For some applications, when in the relaxed state, as shown in FIG. 15A, structural member 1202 is configured such that (i) two first sides 1220A and 1220B are generally straight and parallel with each other, and (ii) two second sides 1222A and 1222B are curved at least partially around a first longitudinal axis 1230 defined by first elongate hollow shape 1206. For some applications, two sides 1222A and 1222B are parallel with first longitudinal axis 1230 (as shown); alternatively, the two sides are not parallel with the first longitudinal axis, such as when planar shape 1209 is a rhombus (configuration not shown). In addition, when in the relaxed state, as shown in FIG. 15A, structural member 1202 has proximal and distal ends 1213 and 1214, an axial length 1210, and relaxed circumference 1211 of either proximal end 1213 and/or distal end 1214 (the circumference does not include the longitudinal straight edges, i.e., first and second sides 1220A and 1220B). For some applications, axial length 1210 (e.g., the length of each of first sides 1220A and 1220B) is at least 1 cm, no more than 4 cm, and/or between 1 and 4 cm).

For some applications, when structural member 1202 is in planar state 1208 as shown in FIG. 15B, a ratio of (a) a length 1211 of each of two second sides 1222A and 1222B to (b) length 1210 of each of two first sides 1220A and 1220B is at least 2:1, such as at least 2.5:1, e.g., at least 3:1 or at least 4:1, e.g., at least 6:1. In general, this ratio equals the ratio of (a) the circumference (and diameter) of structural member 1202 when it has first elongate hollow shape 1206 in the relaxed state to (b) the circumference (and diameter) of structural member 1202 when it has second elongate hollow shape 1240 in the deformed state (without taking into account any additional possible radial compression of the structural member that may be imposed by an external delivery shaft, a releasable confining sheath, an elongate latching member, or other constraining element in which the structural member may be disposed). As a result, the deformation of structural member 1202 from the relaxed state to the deformed state for delivery typically substantially reduces the crossing profile of the structural member, which enables the use of a narrower delivery shaft, relative to the diameter of the device in its indicated geometrical dimensions, around the aorta.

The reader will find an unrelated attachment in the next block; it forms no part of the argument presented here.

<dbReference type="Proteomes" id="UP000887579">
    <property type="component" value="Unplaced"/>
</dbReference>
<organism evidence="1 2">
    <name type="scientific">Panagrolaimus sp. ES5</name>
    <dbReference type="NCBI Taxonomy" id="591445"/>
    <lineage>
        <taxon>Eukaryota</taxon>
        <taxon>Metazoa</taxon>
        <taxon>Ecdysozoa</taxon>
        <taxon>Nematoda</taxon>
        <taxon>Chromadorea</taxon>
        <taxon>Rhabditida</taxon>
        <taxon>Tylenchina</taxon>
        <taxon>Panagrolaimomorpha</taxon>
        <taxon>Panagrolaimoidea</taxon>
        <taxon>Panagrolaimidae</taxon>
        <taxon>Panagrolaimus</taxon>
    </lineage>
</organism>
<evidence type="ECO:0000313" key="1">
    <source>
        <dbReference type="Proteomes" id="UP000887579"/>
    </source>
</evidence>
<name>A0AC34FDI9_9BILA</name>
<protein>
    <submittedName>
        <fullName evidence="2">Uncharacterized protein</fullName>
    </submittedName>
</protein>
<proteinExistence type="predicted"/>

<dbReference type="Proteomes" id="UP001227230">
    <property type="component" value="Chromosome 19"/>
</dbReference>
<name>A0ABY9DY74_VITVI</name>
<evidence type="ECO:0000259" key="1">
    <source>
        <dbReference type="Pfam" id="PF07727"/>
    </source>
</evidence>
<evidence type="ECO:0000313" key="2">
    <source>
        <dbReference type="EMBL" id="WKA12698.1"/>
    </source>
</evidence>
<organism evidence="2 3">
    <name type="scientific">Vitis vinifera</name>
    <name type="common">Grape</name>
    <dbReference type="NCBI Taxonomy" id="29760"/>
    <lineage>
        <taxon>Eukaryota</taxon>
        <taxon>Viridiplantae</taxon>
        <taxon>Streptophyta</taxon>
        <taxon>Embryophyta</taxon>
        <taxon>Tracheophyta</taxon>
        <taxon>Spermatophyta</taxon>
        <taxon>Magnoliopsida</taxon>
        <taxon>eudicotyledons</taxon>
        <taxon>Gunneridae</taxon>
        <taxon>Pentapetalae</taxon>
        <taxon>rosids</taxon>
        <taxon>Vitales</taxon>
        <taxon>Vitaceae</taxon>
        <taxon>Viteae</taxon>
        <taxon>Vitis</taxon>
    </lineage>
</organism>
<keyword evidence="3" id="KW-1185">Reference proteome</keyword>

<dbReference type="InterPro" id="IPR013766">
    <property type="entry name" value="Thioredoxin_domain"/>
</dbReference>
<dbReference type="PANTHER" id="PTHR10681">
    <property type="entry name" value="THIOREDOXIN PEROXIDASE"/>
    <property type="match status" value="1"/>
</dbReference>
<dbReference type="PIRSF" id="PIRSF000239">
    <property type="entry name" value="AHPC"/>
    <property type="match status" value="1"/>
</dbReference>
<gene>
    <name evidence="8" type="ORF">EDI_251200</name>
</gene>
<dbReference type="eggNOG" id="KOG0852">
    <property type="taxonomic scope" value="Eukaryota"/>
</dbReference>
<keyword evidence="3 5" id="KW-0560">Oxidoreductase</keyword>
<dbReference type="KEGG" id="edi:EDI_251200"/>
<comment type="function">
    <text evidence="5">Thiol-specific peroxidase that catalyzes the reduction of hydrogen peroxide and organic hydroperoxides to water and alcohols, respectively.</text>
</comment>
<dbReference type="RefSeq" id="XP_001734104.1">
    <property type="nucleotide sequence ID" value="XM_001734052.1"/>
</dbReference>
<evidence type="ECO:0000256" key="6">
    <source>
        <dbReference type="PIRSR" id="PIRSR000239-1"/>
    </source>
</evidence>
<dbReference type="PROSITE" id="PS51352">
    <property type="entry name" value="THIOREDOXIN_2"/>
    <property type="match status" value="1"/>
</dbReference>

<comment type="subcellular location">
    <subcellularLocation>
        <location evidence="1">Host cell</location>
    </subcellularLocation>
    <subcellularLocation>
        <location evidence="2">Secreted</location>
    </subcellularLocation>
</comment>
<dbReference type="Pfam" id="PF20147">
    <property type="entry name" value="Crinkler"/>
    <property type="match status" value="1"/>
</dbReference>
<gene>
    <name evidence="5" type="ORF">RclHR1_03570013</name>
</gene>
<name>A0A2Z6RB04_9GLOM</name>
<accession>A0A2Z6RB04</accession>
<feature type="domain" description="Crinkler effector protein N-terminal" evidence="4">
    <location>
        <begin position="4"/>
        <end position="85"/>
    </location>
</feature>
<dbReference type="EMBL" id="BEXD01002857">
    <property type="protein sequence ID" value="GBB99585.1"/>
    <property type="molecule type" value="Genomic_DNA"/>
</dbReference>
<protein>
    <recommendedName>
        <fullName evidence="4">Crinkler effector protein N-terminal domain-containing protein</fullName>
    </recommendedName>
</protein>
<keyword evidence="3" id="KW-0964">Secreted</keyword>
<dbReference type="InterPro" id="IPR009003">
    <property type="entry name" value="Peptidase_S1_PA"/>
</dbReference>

For some applications, as shown in FIG. 15A, first elongate hollow shape 1206 assumed by structural member 1202 when in the relaxed state is that of a partial elongate hollow structure (e.g., a cylinder) that subtends an arc of less than 360 degrees. For these applications, two first sides 1220A and 1220B do not touch each other in the relaxed state. For other applications, first generally cylindrical shape 1206 assumed by structural member 1202 when in the relaxed state is circumferentially complete, e.g., that of complete cylinder (configuration not shown). For these applications, two first sides 1220A and 1220B touch each other in the relaxed state.

For delivery during an implantation procedure, structural member 1202 is placed in a deformed state, as shown in FIGS. 15D and 15E. (FIG. 15E is a cross-sectional view of FIG. 15D, with engagement members 1212A and 1212B, described hereinbelow, shown slightly separated for clarity of illustration.) In this state, structural member 1202 has a second elongate hollow shape 1240, different from first elongate hollow shape 1206. (For some applications, second elongate hollow shape 1240 may be different from first elongate hollow shape 1206 only in that structural member 1202 is curled in an opposite direction; first and second elongate hollow shapes 1206 and 1240 may appear to be identical. Alternatively, second elongate hollow shape 1240 may be different from first elongate hollow shape 1206 in that structural member 1202 is curled in an opposite direction, and has different dimensions with respect to the longitudinal axis. For some applications, both first and second elongate hollow shapes 1206 and 1240 are generally cylindrical, as shown in FIGS. 15A-E.) For example, second elongate hollow shape 1240 may be generally cylindrical.

For some applications, structural member 1202 assumes the deformed state by being transformed:

    • from first elongate hollow shape 1206 when in the relaxed state, as shown in FIG. 15A;
    • to planar state 1208, as shown in FIG. 15B;
    • to a partially curved state 1242, between planar state 1208 and the deformed state (second elongate hollow shape 1240), as shown in FIG. 15C (in FIG. 15C, proximal and distal ends 1213 and 1214 are partially brought together); and
    • to second elongate hollow shape 1240, as shown in FIGS. 15D and 15E.
      During this transformation, structural member 1202 assumes a large number of intermediate states, which are not shown in the figures.